Wedding Homily

I’d like to begin with a story about President Grant. (He’s the one whose picture is on the fifty dollar bill.) When Grant was a young man, he was traveling in a carriage accompanied by a young woman named Julia Boggs Dent. They arrived at a flooded creek with a flimsy bridge over it. Grant said, "Don't be frightened, Julia. I'll take care of you."

Looking at the turbulent creek, she said, "I will cling to you whatever happens."

When they reached safety on the other side, he said, "Julia, back there, you said you'd cling to me whatever happens. Would you cling to me for the rest of our lives?"*

Well, she would. However, Julia's dad opposed the marriage. He did not consider Grant good enough for his daughter. It took Grant some time to convince her father. In spite of her dad's fears, they had one of the happiest marriages of any public figures. One biographer wrote that their marriage was "devoid of the usual ups and downs associated with long-term alliances." Their children were united in saying that they never knew a cross word between their parents. Even in their 50's, the couple still held hands and insisted on being seated next to one another on trains and in restaurants.

Ulysses Grant and Julia Boggs Dent had a beautiful, lifelong marriage. I wish the same for you. Joseph, that you always be a gallant defender and protector of your wife and family. And Mary, that you will cling to your husband in good times and bad, that you will always let him know that - after Jesus - he is the most important person in your life.

Today, you are called not so much to an institution, but to a sacrament.** A sacrament is an external sign of an invisible, spiritual reality. In the case of marriage, you are the sacrament. Mary, in your beautiful dress – radiant as every bride is on her wedding day, you are a sign of beautiful reality – the Church, purified of all stain by Jesus’ love.

And what about Joseph? Perhaps you are trembling a bit today. That is natural. There is a good reason. You are meant to represent Jesus himself – to your bride and your family. Just like Jesus poured out his life for his bride, the Church, to the last drop of his Blood, so you are to give yourself for your bride and your future family.

Back in the fourth century a Christian writer named John Chrysostom made a beautiful suggestion. He said that that young husbands should say these words to their wives:

"I have taken you in my arms, and I love you, and I prefer you to my life itself. For the present life is nothing, and my most ardent dream is to spend it with you in such a way that we may be assured of not being separated in the life reserved for us. . .I place your love above all things, and nothing would be more bitter or painful to me than to be of a different mind than you."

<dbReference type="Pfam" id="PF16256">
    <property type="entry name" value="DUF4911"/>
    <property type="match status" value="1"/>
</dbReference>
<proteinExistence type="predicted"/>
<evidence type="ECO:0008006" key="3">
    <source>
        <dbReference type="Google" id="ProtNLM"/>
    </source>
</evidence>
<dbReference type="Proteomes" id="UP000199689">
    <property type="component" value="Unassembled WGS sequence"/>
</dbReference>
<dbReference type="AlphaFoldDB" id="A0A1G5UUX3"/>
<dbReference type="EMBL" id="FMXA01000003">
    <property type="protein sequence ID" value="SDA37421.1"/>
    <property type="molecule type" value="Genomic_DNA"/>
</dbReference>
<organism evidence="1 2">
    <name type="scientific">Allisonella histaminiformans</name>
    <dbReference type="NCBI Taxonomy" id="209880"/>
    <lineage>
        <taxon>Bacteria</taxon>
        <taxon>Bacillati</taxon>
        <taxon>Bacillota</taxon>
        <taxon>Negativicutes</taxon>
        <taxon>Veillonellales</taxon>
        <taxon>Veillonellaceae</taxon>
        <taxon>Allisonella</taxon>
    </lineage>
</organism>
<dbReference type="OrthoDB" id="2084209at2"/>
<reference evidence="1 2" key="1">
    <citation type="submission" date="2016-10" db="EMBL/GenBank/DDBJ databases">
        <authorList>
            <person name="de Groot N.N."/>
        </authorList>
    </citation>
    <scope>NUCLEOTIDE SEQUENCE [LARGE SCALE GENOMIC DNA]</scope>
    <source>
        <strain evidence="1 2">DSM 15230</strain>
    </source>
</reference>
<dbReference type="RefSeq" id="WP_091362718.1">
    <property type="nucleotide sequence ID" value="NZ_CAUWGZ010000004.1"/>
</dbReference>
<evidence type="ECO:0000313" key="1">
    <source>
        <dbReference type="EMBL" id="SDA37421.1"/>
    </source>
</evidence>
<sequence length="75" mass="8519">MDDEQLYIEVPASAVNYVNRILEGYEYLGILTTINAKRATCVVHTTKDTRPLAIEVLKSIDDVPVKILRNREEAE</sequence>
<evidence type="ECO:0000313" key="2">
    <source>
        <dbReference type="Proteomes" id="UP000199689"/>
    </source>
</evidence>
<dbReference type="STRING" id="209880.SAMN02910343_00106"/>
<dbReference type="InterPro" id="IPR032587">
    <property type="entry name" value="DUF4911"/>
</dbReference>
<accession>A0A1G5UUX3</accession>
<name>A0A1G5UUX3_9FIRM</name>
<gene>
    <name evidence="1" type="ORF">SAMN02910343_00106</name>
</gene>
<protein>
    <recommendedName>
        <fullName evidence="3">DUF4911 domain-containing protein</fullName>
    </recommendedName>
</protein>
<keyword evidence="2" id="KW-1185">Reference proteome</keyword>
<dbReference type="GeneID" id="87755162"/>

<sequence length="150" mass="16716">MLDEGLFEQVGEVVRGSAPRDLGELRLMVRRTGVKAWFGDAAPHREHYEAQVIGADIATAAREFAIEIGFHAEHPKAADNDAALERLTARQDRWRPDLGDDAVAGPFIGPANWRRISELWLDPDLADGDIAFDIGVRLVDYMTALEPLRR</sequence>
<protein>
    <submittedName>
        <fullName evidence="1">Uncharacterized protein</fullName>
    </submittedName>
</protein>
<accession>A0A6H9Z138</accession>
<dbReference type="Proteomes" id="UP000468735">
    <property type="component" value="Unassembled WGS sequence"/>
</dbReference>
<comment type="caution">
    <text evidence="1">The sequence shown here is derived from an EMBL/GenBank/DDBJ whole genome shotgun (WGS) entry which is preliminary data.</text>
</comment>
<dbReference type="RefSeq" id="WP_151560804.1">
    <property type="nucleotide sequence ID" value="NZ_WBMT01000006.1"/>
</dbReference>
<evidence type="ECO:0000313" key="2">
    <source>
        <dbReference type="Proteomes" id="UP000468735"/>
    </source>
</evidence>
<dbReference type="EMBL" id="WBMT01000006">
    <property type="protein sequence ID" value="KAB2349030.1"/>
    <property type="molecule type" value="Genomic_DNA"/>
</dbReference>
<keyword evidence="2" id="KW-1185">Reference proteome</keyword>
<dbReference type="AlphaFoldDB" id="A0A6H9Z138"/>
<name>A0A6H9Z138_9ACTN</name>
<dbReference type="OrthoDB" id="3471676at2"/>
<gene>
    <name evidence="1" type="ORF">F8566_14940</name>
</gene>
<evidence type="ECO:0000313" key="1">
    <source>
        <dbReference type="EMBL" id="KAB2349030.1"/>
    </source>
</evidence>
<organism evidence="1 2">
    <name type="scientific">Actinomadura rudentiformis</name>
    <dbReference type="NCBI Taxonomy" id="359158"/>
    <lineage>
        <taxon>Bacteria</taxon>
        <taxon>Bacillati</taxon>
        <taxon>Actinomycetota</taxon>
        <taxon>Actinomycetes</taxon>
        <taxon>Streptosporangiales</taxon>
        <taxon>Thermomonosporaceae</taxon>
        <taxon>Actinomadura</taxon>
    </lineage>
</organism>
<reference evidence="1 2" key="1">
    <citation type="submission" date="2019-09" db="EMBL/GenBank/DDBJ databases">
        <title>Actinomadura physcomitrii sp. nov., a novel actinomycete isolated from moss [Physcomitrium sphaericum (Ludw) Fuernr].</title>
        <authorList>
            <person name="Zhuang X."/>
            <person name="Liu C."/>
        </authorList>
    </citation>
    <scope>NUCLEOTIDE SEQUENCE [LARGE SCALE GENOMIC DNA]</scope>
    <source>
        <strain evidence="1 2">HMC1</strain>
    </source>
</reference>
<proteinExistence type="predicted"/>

You can find this quote in a book called the Catechism of the Catholic Church - #2365. Next to the Bible it is the most important book you can have in your home. Try to keep in mind what St. John Chrysostom says – you must strive to be together not just in this life, but in the life that awaits us. When troubles come, lift up your heads and remember your goal: the salvation of your souls and those of your children. A nice home, vacations, evenings out – all those things are beautiful, but they are small potatoes compared with whether or not we get to heaven.

In marriage you have a noble vocation. The great Christian theologian Dietrich Bonhoeffer said, "It is not love that sustains your marriage, but marriage that sustains your love." Rely on God's grace and you will have a beautiful marriage.

I pray every day for young married couples – and you will be part of my prayers from here on. I want you to consider me as your spiritual father. And I ask each person present to support you in their prayers not only today, but as you live your marriage commitment. It will require some great sacrifices. Don't expect a lot of support from the world around you. It has forgotten what marriage even is. But we know the truth. We need to draw together as members of the Christian community, the Church - and support each other in the vocation God has given each one of us.

A study indicated that if couples attend Mass together each Sunday they have a fifty times greater chance of having a lasting marriage. Fifty times. And if they attend Mass and pray together every day – even just prayers before meals or kneeling down at the bedside at night, the marriage is practically unbreakable. The reason is obvious. Jesus loves young married couples – the first miracle he performed was for that young couple in Cana to save their wedding reception – and he wants to give you everything you need, each day, to have a beautiful marriage.

In a moment this couple will make their marriage vows before God. We will now have a short silence during which I ask you to pray for them.


*Source: John B. Fisher, Those Memorable Memoirs (Great Courses on Tape). At the end of his life, Grant made a heroic sacrifice. Even though he was greviously ill with throat cancer, out of concern for the material welfare of Julia and children, he wrote the Memoirs - his only literary work. Along with Julius Caesar's account of the Gallic Wars, they are considered the greatest war memoirs ever written.

**Marriage of course is an institution - the oldest one in human history. (see Gen 2:24) But because of Christ it is so much more. (Eph 5:32)

Spanish Version

Other Homilies

Jesus The Bridegroom

Marriage and the Catholic Priesthood

Seapadre Homilies: Cycle A, Cycle B, Cycle C

How Daily Kos views God (and puts Evangelicals in their place)

Renewal of Vows, Prayers of Faithful and Blessing of Married Couples on World Marriage Day


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